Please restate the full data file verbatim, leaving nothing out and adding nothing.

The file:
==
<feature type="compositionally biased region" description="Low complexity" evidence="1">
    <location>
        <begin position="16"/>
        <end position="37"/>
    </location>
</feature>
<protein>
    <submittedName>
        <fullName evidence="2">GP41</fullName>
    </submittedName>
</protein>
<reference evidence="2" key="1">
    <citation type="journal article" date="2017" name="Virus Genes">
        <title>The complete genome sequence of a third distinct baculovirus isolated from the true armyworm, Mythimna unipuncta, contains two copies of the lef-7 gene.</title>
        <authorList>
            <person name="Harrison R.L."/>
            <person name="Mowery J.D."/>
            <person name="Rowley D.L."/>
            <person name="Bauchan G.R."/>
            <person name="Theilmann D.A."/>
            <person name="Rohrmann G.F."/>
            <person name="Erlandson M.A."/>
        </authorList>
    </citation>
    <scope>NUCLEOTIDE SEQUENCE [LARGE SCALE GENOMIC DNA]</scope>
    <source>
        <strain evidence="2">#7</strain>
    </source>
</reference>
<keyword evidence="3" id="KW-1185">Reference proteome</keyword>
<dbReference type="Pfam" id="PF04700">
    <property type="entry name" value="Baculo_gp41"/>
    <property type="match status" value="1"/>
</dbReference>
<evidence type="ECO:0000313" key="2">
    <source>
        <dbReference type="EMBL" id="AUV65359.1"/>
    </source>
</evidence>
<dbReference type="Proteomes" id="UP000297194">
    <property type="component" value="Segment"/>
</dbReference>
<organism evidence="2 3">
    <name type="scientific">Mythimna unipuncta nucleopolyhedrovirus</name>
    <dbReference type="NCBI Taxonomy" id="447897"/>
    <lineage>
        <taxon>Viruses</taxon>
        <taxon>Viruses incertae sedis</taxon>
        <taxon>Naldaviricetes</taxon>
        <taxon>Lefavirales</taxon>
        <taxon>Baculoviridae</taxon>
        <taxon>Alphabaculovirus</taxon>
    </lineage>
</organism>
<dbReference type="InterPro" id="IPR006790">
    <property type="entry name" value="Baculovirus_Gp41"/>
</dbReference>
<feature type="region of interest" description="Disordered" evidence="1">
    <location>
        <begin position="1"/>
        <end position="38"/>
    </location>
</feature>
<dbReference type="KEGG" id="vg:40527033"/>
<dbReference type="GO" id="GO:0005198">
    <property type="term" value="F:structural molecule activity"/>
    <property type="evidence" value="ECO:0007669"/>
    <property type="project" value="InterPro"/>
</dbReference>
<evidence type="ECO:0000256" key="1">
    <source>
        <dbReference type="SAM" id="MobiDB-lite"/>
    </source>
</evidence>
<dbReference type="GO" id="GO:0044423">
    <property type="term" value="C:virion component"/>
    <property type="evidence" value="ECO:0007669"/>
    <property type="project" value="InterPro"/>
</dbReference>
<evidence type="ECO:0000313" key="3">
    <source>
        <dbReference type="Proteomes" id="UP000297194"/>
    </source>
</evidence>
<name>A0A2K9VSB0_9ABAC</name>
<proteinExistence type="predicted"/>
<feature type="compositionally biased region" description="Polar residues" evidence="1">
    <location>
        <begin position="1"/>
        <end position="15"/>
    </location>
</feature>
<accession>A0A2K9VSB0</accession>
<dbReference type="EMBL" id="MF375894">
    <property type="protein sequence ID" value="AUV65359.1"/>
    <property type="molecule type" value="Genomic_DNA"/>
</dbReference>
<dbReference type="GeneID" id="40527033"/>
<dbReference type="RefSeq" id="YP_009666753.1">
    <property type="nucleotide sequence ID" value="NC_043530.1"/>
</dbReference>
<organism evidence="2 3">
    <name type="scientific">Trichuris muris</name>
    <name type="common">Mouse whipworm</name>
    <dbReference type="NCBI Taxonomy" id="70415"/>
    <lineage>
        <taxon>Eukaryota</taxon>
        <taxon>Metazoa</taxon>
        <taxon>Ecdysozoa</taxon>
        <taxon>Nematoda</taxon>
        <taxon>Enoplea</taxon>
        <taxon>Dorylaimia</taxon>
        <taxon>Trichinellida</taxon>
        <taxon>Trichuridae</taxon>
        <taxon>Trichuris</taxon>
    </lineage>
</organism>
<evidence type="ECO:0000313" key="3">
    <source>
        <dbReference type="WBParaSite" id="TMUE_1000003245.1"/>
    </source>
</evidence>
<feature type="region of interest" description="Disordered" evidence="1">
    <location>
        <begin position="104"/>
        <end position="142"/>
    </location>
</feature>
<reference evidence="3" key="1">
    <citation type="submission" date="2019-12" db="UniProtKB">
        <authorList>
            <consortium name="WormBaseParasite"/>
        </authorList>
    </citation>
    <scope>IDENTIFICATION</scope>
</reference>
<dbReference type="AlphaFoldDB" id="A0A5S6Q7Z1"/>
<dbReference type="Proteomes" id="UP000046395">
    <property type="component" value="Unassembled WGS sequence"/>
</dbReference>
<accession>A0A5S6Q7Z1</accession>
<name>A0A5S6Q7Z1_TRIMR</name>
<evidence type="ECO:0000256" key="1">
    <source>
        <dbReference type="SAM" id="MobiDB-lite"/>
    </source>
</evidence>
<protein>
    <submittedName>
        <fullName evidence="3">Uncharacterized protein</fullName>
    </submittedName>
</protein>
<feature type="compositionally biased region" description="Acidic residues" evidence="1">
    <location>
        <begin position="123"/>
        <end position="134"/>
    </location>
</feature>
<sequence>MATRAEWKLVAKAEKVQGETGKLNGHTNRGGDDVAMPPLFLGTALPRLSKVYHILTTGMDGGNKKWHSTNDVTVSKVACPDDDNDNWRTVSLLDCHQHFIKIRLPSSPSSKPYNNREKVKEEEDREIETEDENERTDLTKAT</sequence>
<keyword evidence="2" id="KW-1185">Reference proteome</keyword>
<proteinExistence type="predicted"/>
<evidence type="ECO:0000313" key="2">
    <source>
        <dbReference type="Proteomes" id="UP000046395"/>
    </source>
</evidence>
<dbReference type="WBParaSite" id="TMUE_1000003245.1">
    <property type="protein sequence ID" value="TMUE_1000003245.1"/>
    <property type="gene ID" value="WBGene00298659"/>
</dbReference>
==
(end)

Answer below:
<feature type="compositionally biased region" description="Low complexity" evidence="1">
    <location>
        <begin position="16"/>
        <end position="37"/>
    </location>
</feature>
<protein>
    <submittedName>
        <fullName evidence="2">GP41</fullName>
    </submittedName>
</protein>
<reference evidence="2" key="1">
    <citation type="journal article" date="2017" name="Virus Genes">
        <title>The complete genome sequence of a third distinct baculovirus isolated from the true armyworm, Mythimna unipuncta, contains two copies of the lef-7 gene.</title>
        <authorList>
            <person name="Harrison R.L."/>
            <person name="Mowery J.D."/>
            <person name="Rowley D.L."/>
            <person name="Bauchan G.R."/>
            <person name="Theilmann D.A."/>
            <person name="Rohrmann G.F."/>
            <person name="Erlandson M.A."/>
        </authorList>
    </citation>
    <scope>NUCLEOTIDE SEQUENCE [LARGE SCALE GENOMIC DNA]</scope>
    <source>
        <strain evidence="2">#7</strain>
    </source>
</reference>
<keyword evidence="3" id="KW-1185">Reference proteome</keyword>
<dbReference type="Pfam" id="PF04700">
    <property type="entry name" value="Baculo_gp41"/>
    <property type="match status" value="1"/>
</dbReference>
<evidence type="ECO:0000313" key="2">
    <source>
        <dbReference type="EMBL" id="AUV65359.1"/>
    </source>
</evidence>
<dbReference type="Proteomes" id="UP000297194">
    <property type="component" value="Segment"/>
</dbReference>
<organism evidence="2 3">
    <name type="scientific">Mythimna unipuncta nucleopolyhedrovirus</name>
    <dbReference type="NCBI Taxonomy" id="447897"/>
    <lineage>
        <taxon>Viruses</taxon>
        <taxon>Viruses incertae sedis</taxon>
        <taxon>Naldaviricetes</taxon>
        <taxon>Lefavirales</taxon>
        <taxon>Baculoviridae</taxon>
        <taxon>Alphabaculovirus</taxon>
    </lineage>
</organism>
<dbReference type="InterPro" id="IPR006790">
    <property type="entry name" value="Baculovirus_Gp41"/>
</dbReference>
<feature type="region of interest" description="Disordered" evidence="1">
    <location>
        <begin position="1"/>
        <end position="38"/>
    </location>
</feature>
<dbReference type="KEGG" id="vg:40527033"/>
<dbReference type="GO" id="GO:0005198">
    <property type="term" value="F:structural molecule activity"/>
    <property type="evidence" value="ECO:0007669"/>
    <property type="project" value="InterPro"/>
</dbReference>
<evidence type="ECO:0000256" key="1">
    <source>
        <dbReference type="SAM" id="MobiDB-lite"/>
    </source>
</evidence>
<dbReference type="GO" id="GO:0044423">
    <property type="term" value="C:virion component"/>
    <property type="evidence" value="ECO:0007669"/>
    <property type="project" value="InterPro"/>
</dbReference>
<evidence type="ECO:0000313" key="3">
    <source>
        <dbReference type="Proteomes" id="UP000297194"/>
    </source>
</evidence>
<name>A0A2K9VSB0_9ABAC</name>
<proteinExistence type="predicted"/>
<feature type="compositionally biased region" description="Polar residues" evidence="1">
    <location>
        <begin position="1"/>
        <end position="15"/>
    </location>
</feature>
<accession>A0A2K9VSB0</accession>
<dbReference type="EMBL" id="MF375894">
    <property type="protein sequence ID" value="AUV65359.1"/>
    <property type="molecule type" value="Genomic_DNA"/>
</dbReference>
<dbReference type="GeneID" id="40527033"/>
<dbReference type="RefSeq" id="YP_009666753.1">
    <property type="nucleotide sequence ID" value="NC_043530.1"/>
</dbReference>
<organism evidence="2 3">
    <name type="scientific">Trichuris muris</name>
    <name type="common">Mouse whipworm</name>
    <dbReference type="NCBI Taxonomy" id="70415"/>
    <lineage>
        <taxon>Eukaryota</taxon>
        <taxon>Metazoa</taxon>
        <taxon>Ecdysozoa</taxon>
        <taxon>Nematoda</taxon>
        <taxon>Enoplea</taxon>
        <taxon>Dorylaimia</taxon>
        <taxon>Trichinellida</taxon>
        <taxon>Trichuridae</taxon>
        <taxon>Trichuris</taxon>
    </lineage>
</organism>
<evidence type="ECO:0000313" key="3">
    <source>
        <dbReference type="WBParaSite" id="TMUE_1000003245.1"/>
    </source>
</evidence>
<feature type="region of interest" description="Disordered" evidence="1">
    <location>
        <begin position="104"/>
        <end position="142"/>
    </location>
</feature>
<reference evidence="3" key="1">
    <citation type="submission" date="2019-12" db="UniProtKB">
        <authorList>
            <consortium name="WormBaseParasite"/>
        </authorList>
    </citation>
    <scope>IDENTIFICATION</scope>
</reference>
<dbReference type="AlphaFoldDB" id="A0A5S6Q7Z1"/>
<dbReference type="Proteomes" id="UP000046395">
    <property type="component" value="Unassembled WGS sequence"/>
</dbReference>
<accession>A0A5S6Q7Z1</accession>
<name>A0A5S6Q7Z1_TRIMR</name>
<evidence type="ECO:0000256" key="1">
    <source>
        <dbReference type="SAM" id="MobiDB-lite"/>
    </source>
</evidence>
<protein>
    <submittedName>
        <fullName evidence="3">Uncharacterized protein</fullName>
    </submittedName>
</protein>
<feature type="compositionally biased region" description="Acidic residues" evidence="1">
    <location>
        <begin position="123"/>
        <end position="134"/>
    </location>
</feature>
<sequence>MATRAEWKLVAKAEKVQGETGKLNGHTNRGGDDVAMPPLFLGTALPRLSKVYHILTTGMDGGNKKWHSTNDVTVSKVACPDDDNDNWRTVSLLDCHQHFIKIRLPSSPSSKPYNNREKVKEEEDREIETEDENERTDLTKAT</sequence>
<keyword evidence="2" id="KW-1185">Reference proteome</keyword>
<proteinExistence type="predicted"/>
<evidence type="ECO:0000313" key="2">
    <source>
        <dbReference type="Proteomes" id="UP000046395"/>
    </source>
</evidence>
<dbReference type="WBParaSite" id="TMUE_1000003245.1">
    <property type="protein sequence ID" value="TMUE_1000003245.1"/>
    <property type="gene ID" value="WBGene00298659"/>
</dbReference>